Brazilian port terminal gets RTRS certification with the help of Cargill

By Jane Byrne contact

- Last updated on GMT

© GettyImages/Phototreat
© GettyImages/Phototreat

Related tags: Brazil, RTRS, port, soybean exports

One of the terminals at Port of Itaqui, in the state of Maranhão in Brazil, has obtained Roundtable on Responsible Soy (RTRS) Chain of Custody certification, with soy trader, Cargill, helping to speed up the process, according to a report from the RTRS association.

Port of Itaqui President, Ted Lago, said such RTRS certification for the depot, which Cargill uses, would help strengthen and expand the volume of certified soy production from that vicinity. 

The port serves soy production in the Matopiba region, which includes portions of Maranhão, Tocantins, Piauí, and Bahia states. Some 95% of the total volume sourced in that region by Cargill is exported through that port, which is said to equate to over 900,000 tons of soybeans.

Asia is the main destination for soybeans shipped from the port in question, making it the third largest in Brazil in terms of soybean export volumes.

Compared to the ports of the South and Southeast of Brazil, the Port of Itaqui’s geographical location is deemed to provide competitive advantages, as access time to major foreign markets such as Asia, Europe and North America is reduced by up to five days.

Cargill says it now has RTRS Chain of Custody certification in 47 locations including four processing facilities in Bahia, Goiás, Mato Grosso del Sur and Minas Gerais; a transshipment facility in Caipoania in Goiás; three port terminals - Miritituba and Santarém in Pará and now the site in Itaquí, along with 39 storage facilities in Brazil.

“RTRS certification of our plants and warehouses in the region, together with Port of Itaqui terminal, will allow a significant part of the sustainable soy produced in Brazil to be shipped into the market,”​ said Renata Nogueira, sustainability manager, Cargill, South America.

She added that Cargill’s initiative is part of the company’s efforts to achieve a deforestation-free supply chain.

Matopiba spans the northern part of the ecologically important Cerrado biome and small pockets of neighboring Amazonia. It is also one of the world’s most rapidly expanding soy frontiers, resulting in natural vegetation and biodiversity loss, according to a report by Trase, an organization that maps supply chains.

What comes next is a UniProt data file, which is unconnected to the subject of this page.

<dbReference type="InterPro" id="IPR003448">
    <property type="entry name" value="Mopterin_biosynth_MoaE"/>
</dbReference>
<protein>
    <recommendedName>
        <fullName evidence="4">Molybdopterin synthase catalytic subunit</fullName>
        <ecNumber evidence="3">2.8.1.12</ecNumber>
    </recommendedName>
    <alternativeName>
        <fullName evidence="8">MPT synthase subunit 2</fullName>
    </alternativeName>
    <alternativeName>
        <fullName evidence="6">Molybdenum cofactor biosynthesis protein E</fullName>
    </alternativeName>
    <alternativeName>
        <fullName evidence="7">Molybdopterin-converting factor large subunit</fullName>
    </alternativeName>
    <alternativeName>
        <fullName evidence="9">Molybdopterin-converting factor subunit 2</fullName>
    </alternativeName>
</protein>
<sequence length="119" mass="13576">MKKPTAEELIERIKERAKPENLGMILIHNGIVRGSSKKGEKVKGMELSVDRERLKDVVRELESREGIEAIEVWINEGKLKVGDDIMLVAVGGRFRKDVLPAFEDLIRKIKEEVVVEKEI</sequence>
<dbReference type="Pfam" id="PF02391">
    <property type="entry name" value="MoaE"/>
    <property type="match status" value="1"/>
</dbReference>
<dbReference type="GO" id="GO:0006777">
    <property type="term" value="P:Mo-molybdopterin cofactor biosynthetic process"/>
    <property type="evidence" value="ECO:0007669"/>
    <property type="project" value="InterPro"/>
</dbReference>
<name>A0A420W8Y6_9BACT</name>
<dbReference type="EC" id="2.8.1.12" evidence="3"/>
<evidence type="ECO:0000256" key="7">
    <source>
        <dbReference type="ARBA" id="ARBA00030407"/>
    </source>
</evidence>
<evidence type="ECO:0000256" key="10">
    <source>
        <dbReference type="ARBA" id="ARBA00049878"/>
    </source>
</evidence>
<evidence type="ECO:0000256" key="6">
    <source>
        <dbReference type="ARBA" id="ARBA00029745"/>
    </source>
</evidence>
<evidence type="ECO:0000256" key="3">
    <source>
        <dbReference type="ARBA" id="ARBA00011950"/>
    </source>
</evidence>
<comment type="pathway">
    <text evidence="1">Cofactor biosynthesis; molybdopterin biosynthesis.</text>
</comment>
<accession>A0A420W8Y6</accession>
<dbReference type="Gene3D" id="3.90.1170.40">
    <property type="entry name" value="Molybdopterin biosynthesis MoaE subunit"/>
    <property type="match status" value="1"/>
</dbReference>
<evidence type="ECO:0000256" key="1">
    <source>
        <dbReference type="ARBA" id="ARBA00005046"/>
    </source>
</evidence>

Of the 337 municipalities that comprise Matopiba, more than half produced soy between 2010 and 2015. Around two-thirds of this soy went to international markets, with the proportion being used domestically decreasing over the six-year period, according to Trase's publication. 

The majority of the region’s exports came from just eight municipalities. In western Bahia, six municipalities generated over 45% of the Matopiba region’s total exports, with a further 13% coming from the two largest producing municipalities in southern Maranhão, found that report. 

Expansion of RTRS certification 

An increasing number of sites globally have been certified against the RTRS Chain of Custody Standard.

Between November 2019 and July 2020, 33 new sites in Argentina, Brazil, India, The Netherlands, Paraguay, and Turkey were certified against the standard, including 11 ports, reported the RTRS association in August.

It said the sites were certified against RTRS Chain of Custody Standard under RTRS mass balance and/or segregation, including, in some cases, the RTRS non-GMO scope.

“The number of certified sites shows the strengthening of the RTRS sustainable soy supply system worldwide.

“RTRS celebrates this significant progress in terms of commitment to sustainable soy shown by processing and trading companies, that choose RTRS certification as a practical and reliable tool to fulfil their sustainability goals and therefore those of other players in the soy value chain.

“This is a milestone in the supply of RTRS physical material (mass balance) showing that achievements of scale are possible through the joint effort of all players across the soy value chain,"​ commented the association. 

Limited amount of global soy volumes certified under RTRS 

But what does all that certification of infrastructure add up to?

In a report released in April this year, Solidaridad, noted that in 2019, the amount of soy that was certified under the RTRS standard was around 3.99m tons, just over 1% of all soy.

“A total of 3.95m tons of certified RTRS was bought in 2019, the vast majority through credits, independent from the actual physical flow. In the 10 years of RTRS (2010 to 2019) the global soy production increased from 265m tons to as much as 337m tons, with only a very small part certified.”

What the standard has achieved, acknowledged that organization, is the creation of a frontrunner group of soybean producers in Brazil, Paraguay, Argentina and in Canada that can and do act as an example for other soybean producers.

Through credit sales these frontrunner producers have been successfully connected to buying companies in the soy value chain. Some companies like Mars, LIDL and ARLA now make long term agreements for certificate purchase with farmers in hotspots like Maranhao in Brazil, so as to work on longer term connections that can also be used in storytelling. So far, it is mainly (NW) European buyers that buy RTRS certified soy. So far RTRS has not really managed to involve buyers in South and East Europe, and even less in involving Chinese and other markets.”

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